Campaign 2012: Obama vs. Romney

In separate interviews, President Barack Obama and his challenger, Republican presidential candidate Mitt Romney, discuss the election year's hot-button issues

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Kroft: You came in running as an outsider, somebody who was going to change Washington. Do you still believe after three years in this gridlock that we've had that - that somebody who claims to be an outsider can get things accomplished in Washington?

Obama: Oh, yeah, look, I mean, we passed historic legislation that strengthened our financial regulations. We passed historic legislation that will not only provide 30 million more people coverage, but also insures that you know, kids can stay on their parents' health insurance plans until they are 26 and seniors have lower prescription drugs. And so change has happened and positive change for the American people. I'm the first one to confess that the spirit that I brought to Washington, that I wanted to see instituted, where we weren't constantly in a political slugfest, but were focused more on problem solving that, you know, I haven't fully accomplished that. Haven't even come close in some cases. And you know, if you ask me what's my biggest disappointment is that we haven't changed the tone in Washington as much as I would have liked.

Kroft: And you don't bear any responsibility for that?

Obama: Oh, I think that-- you know-- as president I bear responsibility for everything, to some degree and one of the things I've realized over the last two years is that that only happens if I'm enlisting the American people much more aggressively than I did the first two years.

Kroft: The great recession began with the housing crisis. We still have the housing crisis. The banks got bailed out. The homeowners didn't. That was one of the decisions that you made. Very few homeowners have gotten mortgage relief. And your efforts to get the banks and the mortgage companies to renegotiate loans and modify terms have been underwhelming, to say the least. What happened?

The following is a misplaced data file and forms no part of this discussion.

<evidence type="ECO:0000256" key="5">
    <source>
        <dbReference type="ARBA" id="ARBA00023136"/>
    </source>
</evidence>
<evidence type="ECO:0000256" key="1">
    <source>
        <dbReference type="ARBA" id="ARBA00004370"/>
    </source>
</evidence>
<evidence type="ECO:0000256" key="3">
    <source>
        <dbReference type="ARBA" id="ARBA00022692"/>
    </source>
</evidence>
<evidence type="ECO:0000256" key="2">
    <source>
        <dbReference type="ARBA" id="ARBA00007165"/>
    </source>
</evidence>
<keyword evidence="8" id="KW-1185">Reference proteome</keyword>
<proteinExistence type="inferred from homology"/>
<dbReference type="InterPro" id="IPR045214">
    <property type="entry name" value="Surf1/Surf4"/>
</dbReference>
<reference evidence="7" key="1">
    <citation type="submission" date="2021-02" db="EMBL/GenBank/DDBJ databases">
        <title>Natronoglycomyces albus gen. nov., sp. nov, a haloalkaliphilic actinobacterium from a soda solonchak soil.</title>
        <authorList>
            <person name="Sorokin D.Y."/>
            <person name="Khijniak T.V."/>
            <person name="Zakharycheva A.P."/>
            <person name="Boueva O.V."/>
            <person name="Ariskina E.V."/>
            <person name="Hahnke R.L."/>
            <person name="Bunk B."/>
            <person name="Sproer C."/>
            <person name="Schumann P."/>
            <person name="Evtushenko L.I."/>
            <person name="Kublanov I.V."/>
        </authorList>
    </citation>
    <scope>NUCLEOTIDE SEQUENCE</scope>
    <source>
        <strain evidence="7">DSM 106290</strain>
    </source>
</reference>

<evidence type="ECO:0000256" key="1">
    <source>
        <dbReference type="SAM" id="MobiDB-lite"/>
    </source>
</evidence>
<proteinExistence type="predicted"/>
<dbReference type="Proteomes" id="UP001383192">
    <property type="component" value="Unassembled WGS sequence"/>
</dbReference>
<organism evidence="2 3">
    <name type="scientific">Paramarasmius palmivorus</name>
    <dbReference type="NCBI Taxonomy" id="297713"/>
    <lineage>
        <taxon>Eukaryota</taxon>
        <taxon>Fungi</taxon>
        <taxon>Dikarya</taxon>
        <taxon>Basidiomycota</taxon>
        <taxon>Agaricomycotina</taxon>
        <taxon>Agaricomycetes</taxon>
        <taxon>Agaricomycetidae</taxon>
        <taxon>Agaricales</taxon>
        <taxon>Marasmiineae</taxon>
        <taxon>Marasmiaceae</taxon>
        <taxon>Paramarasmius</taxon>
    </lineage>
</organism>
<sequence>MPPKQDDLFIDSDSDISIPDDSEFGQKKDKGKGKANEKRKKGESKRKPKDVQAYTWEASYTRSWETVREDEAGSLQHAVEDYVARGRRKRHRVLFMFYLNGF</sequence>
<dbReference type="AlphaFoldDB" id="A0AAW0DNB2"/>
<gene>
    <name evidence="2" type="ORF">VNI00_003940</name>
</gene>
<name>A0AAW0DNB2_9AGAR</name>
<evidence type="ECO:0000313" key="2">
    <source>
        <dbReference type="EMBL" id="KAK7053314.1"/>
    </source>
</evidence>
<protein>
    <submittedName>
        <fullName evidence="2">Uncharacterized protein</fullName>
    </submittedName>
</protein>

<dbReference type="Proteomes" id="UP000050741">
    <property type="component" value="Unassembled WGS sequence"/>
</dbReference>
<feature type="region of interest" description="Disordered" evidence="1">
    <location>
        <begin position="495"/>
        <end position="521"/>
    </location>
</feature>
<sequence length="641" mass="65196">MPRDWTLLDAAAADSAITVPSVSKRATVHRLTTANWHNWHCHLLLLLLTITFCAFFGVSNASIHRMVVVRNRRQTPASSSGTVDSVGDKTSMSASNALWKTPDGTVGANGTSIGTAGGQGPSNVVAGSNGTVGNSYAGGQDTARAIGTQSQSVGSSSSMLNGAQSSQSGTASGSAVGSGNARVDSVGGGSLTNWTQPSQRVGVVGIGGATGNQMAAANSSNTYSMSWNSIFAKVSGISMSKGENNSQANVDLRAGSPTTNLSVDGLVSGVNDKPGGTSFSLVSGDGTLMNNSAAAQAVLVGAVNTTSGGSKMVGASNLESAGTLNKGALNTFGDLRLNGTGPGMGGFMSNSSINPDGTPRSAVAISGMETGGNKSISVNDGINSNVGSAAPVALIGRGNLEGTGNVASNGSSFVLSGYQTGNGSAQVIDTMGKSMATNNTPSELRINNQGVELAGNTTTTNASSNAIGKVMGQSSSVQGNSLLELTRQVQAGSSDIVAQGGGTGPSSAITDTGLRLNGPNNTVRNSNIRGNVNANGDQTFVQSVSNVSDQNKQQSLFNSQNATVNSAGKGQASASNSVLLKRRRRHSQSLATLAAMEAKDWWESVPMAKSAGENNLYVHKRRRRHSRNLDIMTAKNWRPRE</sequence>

Obama: We have helped several million homeowners avoid foreclosure and make sure that the terms of their mortgage were ones that they could pay. Not everything you do right off the bat -- when you've got emergencies here, there, and everywhere, and we're all putting out fires -- not everything's going to work perfectly the first time. So, for example, the housing mortgage assistance program that we put into place, we modified when we saw that there wasn't as much take-up as we wanted. And since that time, we've actually seen that the rates of people utilizing it go up dramatically. We still have a long way to go. But this is in contrast to Gov. Romney's proposal. When asked about what we should do with the housing market, he said, "Just let it bottom out." That's a quote. So he was opposed to even the modest proposals that we put into place.

While most of our White House interview involved domestic policies, the president's day was dominated by foreign affairs. The attack on the Libyan consulate that left the U.S. ambassador and three others dead had occurred the night before and Israeli Prime Minister Benjamin Netanyahu had inserted himself into the presidential campaign, criticizing the president and pushing him to lay out conditions for a military attack against Iran.

Kroft: How much pressure have you been getting from Prime Minister Netanyahu to make up your mind to use military force in Iran?

Obama: Well, look, I have conversations with Prime Minister Netanyahu all the time. And I understand and share Prime Minister Netanyahu's insistence that Iran should not obtain a nuclear weapon because it would threaten us, it would threaten Israel and it would threaten the world and kick off a nuclear arms race.

Kroft: You don't feel any pressure from Prime Minister Netanyahu in the middle of a campaign to try and get you to change your policy and draw a line in the sand? You don't feel any pressure?

Obama: When it comes to our national security decisions, any pressure that I feel is simply to do what's right for the American people. And I am going to block out any noise that's out there. Now I feel an obligation, not pressure but obligation, to make sure that we're in close consultation with the Israelis on these issues because it affects them deeply. They're one of our closest allies in the region. And we've got an Iranian regime that has said horrible things that directly threaten Israel's existence.